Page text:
Congress clears one-week bill to fund the government, but many hurdles remain

By: - December 16, 2022 9:20 am

100 US dollars. Macro photo of banknotes of money in the US currency one hundred dollars. (Photo by BetterPhoto/iStock/Getty Images)

WASHINGTON — The U.S. Senate sent President Joe Biden a one-week government funding bill late Thursday, giving negotiators a few more days to wrap up talks on what is expected to be a $1.7 trillion package to keep the federal government up and running through September. 

The short-term bill is the second time Congress has leaned on what’s known as a continuing resolution this fiscal year to keep the lights on as lawmakers try to reach agreement on full-year appropriations bills. The big package likely also is the last opportunity for other priorities like legislation protecting the presidential electoral count process.

“Negotiations keep trending in the right direction, but we still have a lot of work left to do and not enough time to do it, unless we extend government funding for another week,” Senate Majority Leader Chuck Schumer said.

Senate Minority Leader Mitch McConnell noted that getting a government funding package done is essential to backing up the annual defense policy bill, which also was passed by the Senate on Thursday night, with “actual dollars and cents” for the Pentagon. The policy bill, known as the National Defense Authorization Act or NDAA, does not appropriate funds.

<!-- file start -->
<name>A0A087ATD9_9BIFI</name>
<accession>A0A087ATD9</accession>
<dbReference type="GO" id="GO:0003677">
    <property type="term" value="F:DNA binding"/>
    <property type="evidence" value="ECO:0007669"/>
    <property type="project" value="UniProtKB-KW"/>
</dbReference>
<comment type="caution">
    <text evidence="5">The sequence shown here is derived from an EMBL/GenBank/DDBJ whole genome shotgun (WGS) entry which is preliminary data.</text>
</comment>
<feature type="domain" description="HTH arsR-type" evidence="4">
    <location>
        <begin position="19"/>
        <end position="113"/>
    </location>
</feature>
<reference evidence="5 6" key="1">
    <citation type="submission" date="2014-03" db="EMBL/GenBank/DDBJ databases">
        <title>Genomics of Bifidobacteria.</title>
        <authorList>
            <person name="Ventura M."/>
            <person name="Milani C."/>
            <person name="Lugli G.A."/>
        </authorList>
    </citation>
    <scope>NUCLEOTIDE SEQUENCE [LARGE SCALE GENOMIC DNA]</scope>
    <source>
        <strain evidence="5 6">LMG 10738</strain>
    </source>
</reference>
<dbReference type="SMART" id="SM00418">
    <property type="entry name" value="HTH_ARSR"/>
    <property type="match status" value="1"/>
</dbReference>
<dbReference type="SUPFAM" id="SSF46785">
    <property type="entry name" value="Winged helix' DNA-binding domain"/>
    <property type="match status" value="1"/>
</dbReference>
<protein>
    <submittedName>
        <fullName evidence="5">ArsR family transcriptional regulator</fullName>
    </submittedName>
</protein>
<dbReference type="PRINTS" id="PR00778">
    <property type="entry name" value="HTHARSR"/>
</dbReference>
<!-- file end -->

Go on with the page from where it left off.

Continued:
The Kentucky Republican said he hoped negotiators on the spending package can wrap up talks with bill text “that can pass the Senate before our hard deadline next Thursday.”

“Otherwise, I’ll support pivoting next week to a short-term resolution into the next year,” McConnell said. 

Nine House Republicans vote yes

The U.S. House voted 224-201 on Wednesday night to send the short-term spending bill to the Senate, though just nine Republicans voted for the measure amid opposition from their party leaders to Congress fully funding the government during the lame-duck session. 

Pennsylvania Rep. Brian K. Fitzpatrick, Ohio Rep. Anthony Gonzalez, Michigan Rep. Fred Upton and Arkansas Rep. Steve Womack were among the House GOP members to vote for funding the government through Dec. 23. 

The U.S. Senate cleared the bill for Biden following a 71-19 vote Thursday, with the backing of 22 GOP senators. Those voting yes included John Boozman and Tom Cotton of Arkansas, Bill Cassidy and John Kennedy of Louisiana, Susan Collins of Maine, Chuck Grassley of Iowa, McConnell, Lisa Murkowski and Dan Sullivan of Alaska, Robert Portman of Ohio, Marco Rubio of Florida, John Thune of South Dakota and Todd Young of Indiana.

The Senate first rejected two GOP amendment attempts.

Senators voted 35-56 to reject an amendment from Utah Sen. Mike Lee that would have funded the government on a stopgap basis through March 10, pushing off decisions on the larger spending package until Republicans control the House.

Lee said ahead of the vote that moving the deadline would avoid Congress passing an omnibus package just before the holidays, giving lawmakers more flexibility on when they vote on the omnibus.